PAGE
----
Date of Award

Fall 12-2020

Document Type

Dissertation

Degree Name

Doctor of Philosophy (PhD)

Department

Educational Foundations & Leadership

Program/Concentration

Educational Leadership

Committee Director

William Owings

Committee Member

Steve Myran

Committee Member

Petros Katsioloudis

Abstract

Nationally, the labor market is calling out for workers to fill the increasing number of job vacancies, but those qualified, skilled, and able to fill them are limited in supply or retiring in large numbers. As America’s key industries offer high salaries in return for candidates with the necessary skills and credentials to fill their vacancies, the skills learned and third-party industry credentials earned in secondary Career and Technical Education (CTE) programs seem to make a perfect fit for the student, employer, and the economy. However, unlike the favored US educational model of the four-year degree, the continued outdated perception of CTE and low level of awareness of industry credentials held by the public, educators, and students, continue to perpetuate this skills crisis while undermining the economic potential for Virginia’s high school students.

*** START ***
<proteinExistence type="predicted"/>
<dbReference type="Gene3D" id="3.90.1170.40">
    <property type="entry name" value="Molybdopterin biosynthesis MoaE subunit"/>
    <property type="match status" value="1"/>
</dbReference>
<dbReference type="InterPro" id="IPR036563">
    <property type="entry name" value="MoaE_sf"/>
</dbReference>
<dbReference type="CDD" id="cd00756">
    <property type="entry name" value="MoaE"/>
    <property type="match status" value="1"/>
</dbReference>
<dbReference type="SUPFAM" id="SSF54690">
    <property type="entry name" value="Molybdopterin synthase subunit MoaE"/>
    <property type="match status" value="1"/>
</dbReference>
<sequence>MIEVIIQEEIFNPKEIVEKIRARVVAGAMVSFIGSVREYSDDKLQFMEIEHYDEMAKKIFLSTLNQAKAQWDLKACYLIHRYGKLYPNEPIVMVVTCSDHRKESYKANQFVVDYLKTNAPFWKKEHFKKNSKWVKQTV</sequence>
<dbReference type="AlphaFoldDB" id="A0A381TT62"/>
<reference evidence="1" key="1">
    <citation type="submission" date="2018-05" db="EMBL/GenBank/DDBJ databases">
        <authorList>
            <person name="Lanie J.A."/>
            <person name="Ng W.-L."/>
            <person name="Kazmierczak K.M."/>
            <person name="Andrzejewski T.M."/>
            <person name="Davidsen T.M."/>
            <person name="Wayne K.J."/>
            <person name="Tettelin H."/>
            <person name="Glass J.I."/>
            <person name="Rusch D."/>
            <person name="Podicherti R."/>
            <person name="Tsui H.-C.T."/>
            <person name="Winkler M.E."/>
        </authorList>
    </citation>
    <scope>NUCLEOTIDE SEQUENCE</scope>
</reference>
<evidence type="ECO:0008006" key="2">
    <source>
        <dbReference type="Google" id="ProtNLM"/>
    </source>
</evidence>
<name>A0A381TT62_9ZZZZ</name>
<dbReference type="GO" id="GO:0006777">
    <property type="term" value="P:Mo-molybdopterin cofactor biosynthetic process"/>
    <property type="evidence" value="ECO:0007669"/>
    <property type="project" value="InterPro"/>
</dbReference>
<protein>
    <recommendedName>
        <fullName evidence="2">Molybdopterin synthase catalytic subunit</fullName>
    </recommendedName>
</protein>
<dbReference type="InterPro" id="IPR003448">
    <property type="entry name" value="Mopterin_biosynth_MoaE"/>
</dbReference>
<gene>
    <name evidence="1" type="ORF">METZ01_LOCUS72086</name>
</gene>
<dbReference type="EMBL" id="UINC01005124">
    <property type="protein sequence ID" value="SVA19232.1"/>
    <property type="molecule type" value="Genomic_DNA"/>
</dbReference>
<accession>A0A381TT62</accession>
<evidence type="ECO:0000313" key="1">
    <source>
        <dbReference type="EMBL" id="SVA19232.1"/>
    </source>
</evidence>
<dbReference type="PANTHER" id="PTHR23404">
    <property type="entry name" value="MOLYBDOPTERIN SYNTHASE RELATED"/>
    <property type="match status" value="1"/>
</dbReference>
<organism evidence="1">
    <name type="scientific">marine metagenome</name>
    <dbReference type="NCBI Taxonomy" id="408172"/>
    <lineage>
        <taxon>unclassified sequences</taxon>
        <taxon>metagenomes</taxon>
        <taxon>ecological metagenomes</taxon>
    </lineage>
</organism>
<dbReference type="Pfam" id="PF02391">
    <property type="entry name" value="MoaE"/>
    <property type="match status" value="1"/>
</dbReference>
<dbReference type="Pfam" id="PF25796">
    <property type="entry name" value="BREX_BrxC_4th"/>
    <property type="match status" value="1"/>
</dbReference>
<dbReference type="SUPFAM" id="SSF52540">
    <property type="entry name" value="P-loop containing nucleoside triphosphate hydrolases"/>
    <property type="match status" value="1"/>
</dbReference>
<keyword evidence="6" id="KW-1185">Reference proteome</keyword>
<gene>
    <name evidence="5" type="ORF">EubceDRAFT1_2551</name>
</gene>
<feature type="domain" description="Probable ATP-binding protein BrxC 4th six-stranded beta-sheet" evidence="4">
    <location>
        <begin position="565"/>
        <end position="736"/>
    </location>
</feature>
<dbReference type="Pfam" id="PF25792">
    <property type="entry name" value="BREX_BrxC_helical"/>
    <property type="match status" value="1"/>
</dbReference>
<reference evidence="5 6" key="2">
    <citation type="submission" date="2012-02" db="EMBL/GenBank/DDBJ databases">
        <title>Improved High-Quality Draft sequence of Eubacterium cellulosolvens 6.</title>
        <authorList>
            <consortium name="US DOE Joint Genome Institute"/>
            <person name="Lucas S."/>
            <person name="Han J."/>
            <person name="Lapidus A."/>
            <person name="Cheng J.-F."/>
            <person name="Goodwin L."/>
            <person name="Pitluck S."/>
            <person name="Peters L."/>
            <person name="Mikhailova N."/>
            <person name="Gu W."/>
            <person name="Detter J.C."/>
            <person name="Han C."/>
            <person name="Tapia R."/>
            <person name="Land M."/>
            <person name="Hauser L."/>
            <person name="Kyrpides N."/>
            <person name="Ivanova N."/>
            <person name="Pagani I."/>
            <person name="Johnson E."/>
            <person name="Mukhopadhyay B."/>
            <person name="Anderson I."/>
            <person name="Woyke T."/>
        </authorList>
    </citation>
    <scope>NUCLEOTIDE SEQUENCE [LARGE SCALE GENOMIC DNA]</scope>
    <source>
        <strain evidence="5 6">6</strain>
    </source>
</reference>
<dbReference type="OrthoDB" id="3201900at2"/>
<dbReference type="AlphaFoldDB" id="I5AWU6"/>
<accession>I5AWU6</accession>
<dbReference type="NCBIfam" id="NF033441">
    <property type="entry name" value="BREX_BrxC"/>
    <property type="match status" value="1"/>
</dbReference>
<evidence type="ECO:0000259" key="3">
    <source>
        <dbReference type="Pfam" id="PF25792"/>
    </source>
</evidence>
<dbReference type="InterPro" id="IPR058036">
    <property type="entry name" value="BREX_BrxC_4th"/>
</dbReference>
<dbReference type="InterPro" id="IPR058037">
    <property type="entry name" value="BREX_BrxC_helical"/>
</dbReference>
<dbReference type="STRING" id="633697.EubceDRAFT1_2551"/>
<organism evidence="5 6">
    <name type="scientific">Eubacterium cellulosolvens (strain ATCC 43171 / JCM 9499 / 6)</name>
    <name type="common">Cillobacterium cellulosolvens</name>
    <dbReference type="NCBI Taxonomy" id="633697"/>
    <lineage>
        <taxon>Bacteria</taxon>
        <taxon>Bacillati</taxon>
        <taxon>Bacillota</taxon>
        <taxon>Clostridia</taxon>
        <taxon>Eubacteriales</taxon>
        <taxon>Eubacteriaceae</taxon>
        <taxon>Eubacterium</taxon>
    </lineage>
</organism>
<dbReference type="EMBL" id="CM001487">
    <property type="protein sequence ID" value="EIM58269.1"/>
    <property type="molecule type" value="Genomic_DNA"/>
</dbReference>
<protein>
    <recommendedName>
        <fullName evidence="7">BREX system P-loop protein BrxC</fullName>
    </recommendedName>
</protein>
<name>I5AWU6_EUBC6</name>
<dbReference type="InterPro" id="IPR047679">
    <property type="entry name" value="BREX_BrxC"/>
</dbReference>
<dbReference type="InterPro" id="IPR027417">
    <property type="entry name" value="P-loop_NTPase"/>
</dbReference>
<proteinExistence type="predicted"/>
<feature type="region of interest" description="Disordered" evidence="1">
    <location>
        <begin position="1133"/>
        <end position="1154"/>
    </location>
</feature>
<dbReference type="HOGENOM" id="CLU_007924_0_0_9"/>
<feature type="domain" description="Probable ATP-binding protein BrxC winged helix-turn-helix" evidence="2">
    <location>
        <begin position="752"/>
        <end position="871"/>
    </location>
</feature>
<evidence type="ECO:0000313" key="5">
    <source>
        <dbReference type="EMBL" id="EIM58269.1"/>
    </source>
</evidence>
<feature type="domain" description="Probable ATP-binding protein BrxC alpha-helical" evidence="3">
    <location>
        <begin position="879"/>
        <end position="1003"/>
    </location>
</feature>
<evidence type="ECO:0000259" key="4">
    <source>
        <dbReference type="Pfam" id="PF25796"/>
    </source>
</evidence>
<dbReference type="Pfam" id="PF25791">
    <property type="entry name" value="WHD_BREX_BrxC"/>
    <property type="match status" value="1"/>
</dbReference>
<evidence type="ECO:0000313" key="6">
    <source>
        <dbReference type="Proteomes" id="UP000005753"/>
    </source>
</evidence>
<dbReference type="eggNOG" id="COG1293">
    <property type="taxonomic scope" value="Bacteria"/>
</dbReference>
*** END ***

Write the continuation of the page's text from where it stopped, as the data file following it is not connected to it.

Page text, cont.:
Using a non-experimental, quantitative study, employing ex post facto data, a Likert survey, and a closed-ended question survey, this research shows, in dollar terms, the economic value of CTE industry credentials for the students who earn them, the VDOE superintendent region in which they live, and for Virginia’s Treasury in terms of potential income tax revenue for the next five years. The implications of this research are noteworthy for policymakers, school leaders, CTE advocates, for changing the perception of CTE and industry credentials, but most importantly, for the success of Virginia’s high school graduates.

DOI

10.25777/5ms6-nn07

ISBN

9798557051774

ORCID

0000-0003-2239-8542

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